It’s even more so in the moments when that dynamic is clear but unspoken; there’s nothing particularly immature about the crisis of confidence she has before the first of those 2016 tour dates — who wouldn’t freak out in that situation? — but the support she gets from her team suggests a parent soothing their child more than a record label propping up its star client. How is anyone supposed to grow in an environment that makes it so hard for them to breathe their own breath?
After the “Revival” tour dies on the vine and the next few years of Gomez’s life slip off the tracks that have been so carefully plotted for them, “My Mind & Me” splinters into a more kaleidoscopic movie that looks at its subject through one fragment at a time. On their own, none of these pieces might seem particularly unusual in a pop-doc like this. We hear Gomez rail against the vanity of Hollywood life and watch her get fast food with her best friend. We see her go back to her childhood elementary school in Texas; she’s too humble to make a scene when they won’t let her in because she doesn’t have any ID, but inevitably receives a hero’s welcome. We tag along on a trip she takes to Kenya as part of her philanthropic work with the WE Charity, and listen in as she consoles young girls who are struggling with their own self-worth (and even willing to share their own experiences with suicidal ideation). She can be short with her entourage here and there, but such moments are obligatory in a doc so determined to convince you that its subject is a real person.
Gomez’s career is the context for everything, but it seldom comes up. “My Mind & Me” spends much, much more time in doctors’ offices than it does in recording studios, and while the singer’s wealth isn’t exactly a secret, the film eschews the benefits of stardom without belaboring its burdens. Keshishian doesn’t ask us to pity Gomez, but he also shies away from celebrity friends and spurious extravagance; he knows that doing press doesn’t amount to a day in the coal mines, but he also tees up the most soul-deadening montage of promotional interviews you’ll find in any music doc this side of Radiohead’s “Meeting People Is Easy.” It’s hard to blame pop singers for making their own movies when the press keep treating them like products and asking them questions like “what’s your favorite color?” It’s telling that Gomez is less bothered by people asking her dumb questions than she is by people not caring about her answers to good ones.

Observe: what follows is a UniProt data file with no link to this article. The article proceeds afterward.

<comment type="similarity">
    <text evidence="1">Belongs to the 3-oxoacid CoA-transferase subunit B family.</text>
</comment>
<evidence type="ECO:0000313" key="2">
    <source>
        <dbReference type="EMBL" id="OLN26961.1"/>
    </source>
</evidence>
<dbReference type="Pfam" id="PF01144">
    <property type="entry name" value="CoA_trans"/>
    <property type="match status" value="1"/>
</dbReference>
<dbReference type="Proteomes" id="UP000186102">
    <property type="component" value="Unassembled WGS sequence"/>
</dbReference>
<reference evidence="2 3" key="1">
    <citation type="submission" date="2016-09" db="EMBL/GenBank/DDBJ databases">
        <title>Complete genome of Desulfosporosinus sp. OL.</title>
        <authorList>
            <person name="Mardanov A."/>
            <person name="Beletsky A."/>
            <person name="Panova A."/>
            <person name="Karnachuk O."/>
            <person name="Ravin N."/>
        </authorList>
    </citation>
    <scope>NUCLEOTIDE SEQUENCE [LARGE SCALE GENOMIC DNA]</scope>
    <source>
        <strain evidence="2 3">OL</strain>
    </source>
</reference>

One such answer stands out above the others. Asked what she might do next, Gomez suggests that her stage and screen career is just a runaway for the philanthropy she hopes to do with the rest of her life. If Keshishian’s film is a bit too scattered for us to feel like we have a full understanding of who Gomez really is — its nakedly personal and yet purposefully vague at the same time, its unwillingness to touch on any tabloid subjects both a blessing and a curse — I came away from it convinced that Gomez is a real one to the core, and that she feels the need to help others as intensely as she feels the need to help herself. If “My Mind & Me” is a commercial under the guise of a confession, at least Gomez is selling herself for the capital to invest back into the community.
“My Mind & Me” recognizes that an entire movie about Gomez’s charitable efforts may have been too self-aggrandizing, just as a greater focus on Gomez’s work with the Rare Impact Fund (which is only mentioned in the end titles) might have implied too great a victory for a doc more interested in honoring its subject’s continued survival. Keshishian doesn’t offer the clearest alternative to that approach, but his film’s semi-unformed disarray — most obvious in the drifting final third — ultimately adds to the sense that Gomez is still just holding on for dear life, even if her grip has improved a great deal over the last few years. And if she’ll never be entirely free of the fear of slipping, at least she isn’t afraid of acknowledging that.
When an ambulance siren screams past her Paris hotel room at one point, Gomez just deadpans: “There’s my ride.” And then she smiles and keeps going.
“Selena Gomez: My Mind & Me” premiered at AFI FEST 2022. It will be available to stream on Apple TV+ starting Friday, November 4.